outlaws, lasso-twirling cowboys, aerial

spinning Dance Hall belles, contorting card

players, and the most calamitous bank

heist shootout/parkour extravaganza on

the wall trampoline ever staged under a

big top. In the tradition of Cirque du Soleil,

Showdown features traditional circus acts

by advanced-level students.

When: August 2 to 19 at various times

Where: Circus Juventas, St. Paul

Cost: $13.50 to $30

info: circusjuventas.org or 651-699-8229

26 August 2012

Looney days

Î The biggest event in the small town of

Vergas every year, Looney Days includes

a loon calling contest, dancing on main

street, parade, bingo, kid’s games, and


When: August 9 to 12

Where: Vergas, in northwest Minnesota

Cost: FREE

info: facebook.com/vergaslooneydays


Î This musical extravaganza includes

everyone’s favorite characters: the Cat in

the Hat, Horton, Mayzie La Bird, the Whos

and Gertrude McFuzz who will teach an

unforgettable lesson about loyalty and the

power of community.

When: Through August 5

Î Join the official Bike

Walk Move event on

this family biking event

that celebrates and

creates awareness of

the growing presence

of kids and families on

bikes. Meet at Farview

Park for a Mississippi

River Ride that will end

at the North Mississippi

River Park playground.

Rides are typically

three miles in length at a 5-6 mph pace on quiet

residential streets. Riding is done as a group and will

travel as fast as the slowest riders. Helmets are required

for all riders.

When: Saturday, August 18 from 9:00 to 11:30 a.m.

Where: Meet at Farview Park, 621 29th Ave. N in


Cost: FREE

info: minneapolismn.gov/bicycles/events

or 612-333-3410

Where: Stages Theatre Company at

Hopkins Center for the Arts

Cost: Prices vary depending upon age

(from $0 to $15)

info: stagestheatre.org or 952-979-1111

renaissance festival

Î Celebrating its 42nd season, the

Minnesota renaissance festival is a

long-standing tradition with themed

weekends, free entertainment, parade,

marketplace, jousting, and more. New

this year: wiener dog races, artisan

appreciation weekends, and new secret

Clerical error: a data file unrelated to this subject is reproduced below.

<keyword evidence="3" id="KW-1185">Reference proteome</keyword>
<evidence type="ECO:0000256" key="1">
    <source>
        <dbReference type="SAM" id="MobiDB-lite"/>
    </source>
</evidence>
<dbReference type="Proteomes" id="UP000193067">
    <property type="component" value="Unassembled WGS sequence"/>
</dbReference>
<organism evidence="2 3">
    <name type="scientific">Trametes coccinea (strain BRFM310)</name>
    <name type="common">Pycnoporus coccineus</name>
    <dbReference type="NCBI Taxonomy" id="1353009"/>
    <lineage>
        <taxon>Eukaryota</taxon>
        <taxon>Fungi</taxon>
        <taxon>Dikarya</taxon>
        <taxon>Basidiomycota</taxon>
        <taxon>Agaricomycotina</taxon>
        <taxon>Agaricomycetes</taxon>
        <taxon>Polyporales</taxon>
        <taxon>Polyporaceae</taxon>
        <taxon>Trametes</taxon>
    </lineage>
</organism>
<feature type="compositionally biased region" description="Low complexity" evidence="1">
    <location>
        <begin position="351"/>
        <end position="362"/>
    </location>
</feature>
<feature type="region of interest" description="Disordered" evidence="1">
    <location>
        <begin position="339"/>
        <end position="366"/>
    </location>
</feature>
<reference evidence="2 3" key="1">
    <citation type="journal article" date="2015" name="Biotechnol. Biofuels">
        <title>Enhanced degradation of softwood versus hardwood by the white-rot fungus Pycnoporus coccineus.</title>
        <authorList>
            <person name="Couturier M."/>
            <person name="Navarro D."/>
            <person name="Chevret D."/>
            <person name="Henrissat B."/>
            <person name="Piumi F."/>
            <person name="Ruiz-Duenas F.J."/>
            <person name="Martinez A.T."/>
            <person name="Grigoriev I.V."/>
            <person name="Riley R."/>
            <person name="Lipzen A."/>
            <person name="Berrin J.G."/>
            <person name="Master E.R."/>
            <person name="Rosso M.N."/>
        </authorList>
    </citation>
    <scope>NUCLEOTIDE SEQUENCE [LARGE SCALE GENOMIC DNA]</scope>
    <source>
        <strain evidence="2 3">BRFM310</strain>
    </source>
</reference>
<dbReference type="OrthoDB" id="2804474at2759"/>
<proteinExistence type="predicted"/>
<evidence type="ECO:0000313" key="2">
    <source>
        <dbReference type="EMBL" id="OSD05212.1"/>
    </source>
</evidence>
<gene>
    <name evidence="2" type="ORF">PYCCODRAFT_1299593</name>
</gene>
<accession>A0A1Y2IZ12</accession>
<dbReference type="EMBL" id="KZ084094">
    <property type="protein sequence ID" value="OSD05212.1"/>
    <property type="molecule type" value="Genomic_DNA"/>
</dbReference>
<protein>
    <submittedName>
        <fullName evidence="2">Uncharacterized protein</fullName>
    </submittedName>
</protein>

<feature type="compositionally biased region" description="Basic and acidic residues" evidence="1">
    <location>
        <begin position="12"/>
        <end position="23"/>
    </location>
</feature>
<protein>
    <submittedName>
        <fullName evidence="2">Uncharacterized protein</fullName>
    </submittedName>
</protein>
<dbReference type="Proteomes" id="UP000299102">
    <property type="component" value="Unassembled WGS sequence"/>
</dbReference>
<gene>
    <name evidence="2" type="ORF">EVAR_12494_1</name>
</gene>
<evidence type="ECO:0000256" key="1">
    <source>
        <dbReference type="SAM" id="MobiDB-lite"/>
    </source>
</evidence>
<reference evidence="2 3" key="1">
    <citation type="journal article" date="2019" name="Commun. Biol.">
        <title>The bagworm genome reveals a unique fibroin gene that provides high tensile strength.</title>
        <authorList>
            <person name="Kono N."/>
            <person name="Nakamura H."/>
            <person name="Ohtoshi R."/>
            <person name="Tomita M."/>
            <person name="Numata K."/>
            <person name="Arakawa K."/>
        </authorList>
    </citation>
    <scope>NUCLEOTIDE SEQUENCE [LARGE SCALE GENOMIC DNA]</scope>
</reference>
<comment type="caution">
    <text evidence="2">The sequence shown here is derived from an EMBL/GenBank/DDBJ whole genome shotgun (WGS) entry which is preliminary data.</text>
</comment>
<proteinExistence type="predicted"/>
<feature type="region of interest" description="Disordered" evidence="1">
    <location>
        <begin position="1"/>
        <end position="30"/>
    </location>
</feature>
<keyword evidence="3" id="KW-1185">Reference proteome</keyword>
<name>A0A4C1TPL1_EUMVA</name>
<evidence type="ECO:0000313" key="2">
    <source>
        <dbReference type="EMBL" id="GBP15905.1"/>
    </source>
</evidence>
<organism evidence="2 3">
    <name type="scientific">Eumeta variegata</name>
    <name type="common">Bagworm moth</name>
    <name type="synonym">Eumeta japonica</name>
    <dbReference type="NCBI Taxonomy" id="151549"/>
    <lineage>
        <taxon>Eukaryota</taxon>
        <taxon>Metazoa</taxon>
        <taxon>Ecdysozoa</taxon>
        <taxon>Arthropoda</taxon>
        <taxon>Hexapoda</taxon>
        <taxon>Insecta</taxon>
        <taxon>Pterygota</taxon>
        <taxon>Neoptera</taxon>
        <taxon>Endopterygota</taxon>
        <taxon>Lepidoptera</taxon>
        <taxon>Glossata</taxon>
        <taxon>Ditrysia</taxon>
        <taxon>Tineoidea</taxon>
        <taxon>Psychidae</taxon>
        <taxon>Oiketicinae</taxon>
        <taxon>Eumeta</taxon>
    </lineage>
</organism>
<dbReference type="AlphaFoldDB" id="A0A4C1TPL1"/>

garden featuring fairy houses.

When: Weekends beginning August 18

through September 30 from 9:00 a.m.

to 7:00 p.m.

Where: Two miles past the intersection

of 169 and Hwy 41 in Shakopee

Cost: Discount coupons available; buy in

advance discounts, prices vary—see


info: renaissancefest.com or


minnesota State fair

Î The Minnesota State Fair is one of the

largest and best-attended expositions

in the world, attracting nearly 1.8 million

visitors annually. Showcasing Minnesota’s

finest agriculture, art and industry, the

Great Minnesota Get-Together is always

Twelve Days of Fun.

When: August 23 through September 3,

6:00 a.m. to midnight

Where: 1265 North Snelling Avenue, St.

Paul, MN 55108

Cost: Under 5: Free; 5 to 12 and 65 and

over, $10; 13–64: $12

info: mnstatefair.org or 651-288-4400

Sparky the Sea Lion Show


Î This year, in honor of the 2012 Summer

Olympics in London, Sparky the Sea Lion

is competing in her own version of the

games, the Zoolympics. Sparky will test her

skills in competition against sharks, puffins,

and even jellyfish in events that highlight

the natural behaviors of the oceans’


When: 11:30 p.m. daily; add’l show at

3:00 p.m. weekends and holidays

Where: Como Park Zoo & Conservatory,

St. Paul

Cost: FREE; voluntary donation

info: comozooconservatory.org or


minnesota fringe festival

Î For 11 days, over a thousand artists

present works in every discipline and genre.

A lottery determines which of nearly 400

applicants win production slots in the

festival. 165 different theatrical productions,

each no longer than 60 minutes.

When: August 2–12

Where: 15 stages throughout Minneapolis

and St. Paul

Cost: $4 admission button, then each

show is $12; 12 and under $5, no button


info: fringefestival.org or 612-872-1212


Î Fifteen larger-than-life animatronic

dinosaurs, including the popular

Tyrannosaurus Rex, Giganotosaurus, and

Brachiosaurus, will take up residence along

the Minnesota Zoo’s Northern Trail this

summer. Pre-historic adventure awaits!

When: Through September 3

Where: Minnesota Zoo, Apple Valley

Cost: Two and under, free; $12 to $18, all

others. Parking, $5

info: mnzoo.org or 952-431-9200

real Pirates

renaissance Festival

Î Ahoy, landlubbers! Hollywood’s

glamorous and adventure-packed

portrayal of pirates has captured our

imaginations for generations. But what

was life on the high seas really like during

the Golden Age of Piracy? You’ll find out

in Real Pirates: The Untold Story of the

Whydah from Slave Ship to Pirate Ship.

August 2012 27

out About

When: Through September 3

Where: Science Museum of Minnesota,

St. Paul

Cost: Tickets are timed and dated, cost

varies from $12 to $25

info: smm.org or 651-221-9444

Preschool Playdate

Î Each Tuesday, the Science Museum

offers preschool appropriate activities

that will keep little hands busy and

little minds buzzing. A Preschool

Playdates ticket includes admission

to the exhibit galleries, take-home

science experiment, preschool perfect

Science Live performances and science

demonstrations, and various discounts.

When: 10:00 a.m. to noon

Where: Science Museum of Minnesota,

St. Paul

Cost: Under five, FREE; $13 for adults

info: smm.org/playdates or


Wee Wednesdays

Î Wee Wednesdays have plenty to see

and do for toddlers and their families. Free,

educational programming geared toward

children five and under; also features handson

activities and more.

When: Every Wednesday beginning at

10:30 a.m.

Where: Midtown Global Market,


Cost: FREE

info: midtownglobalmarket.org or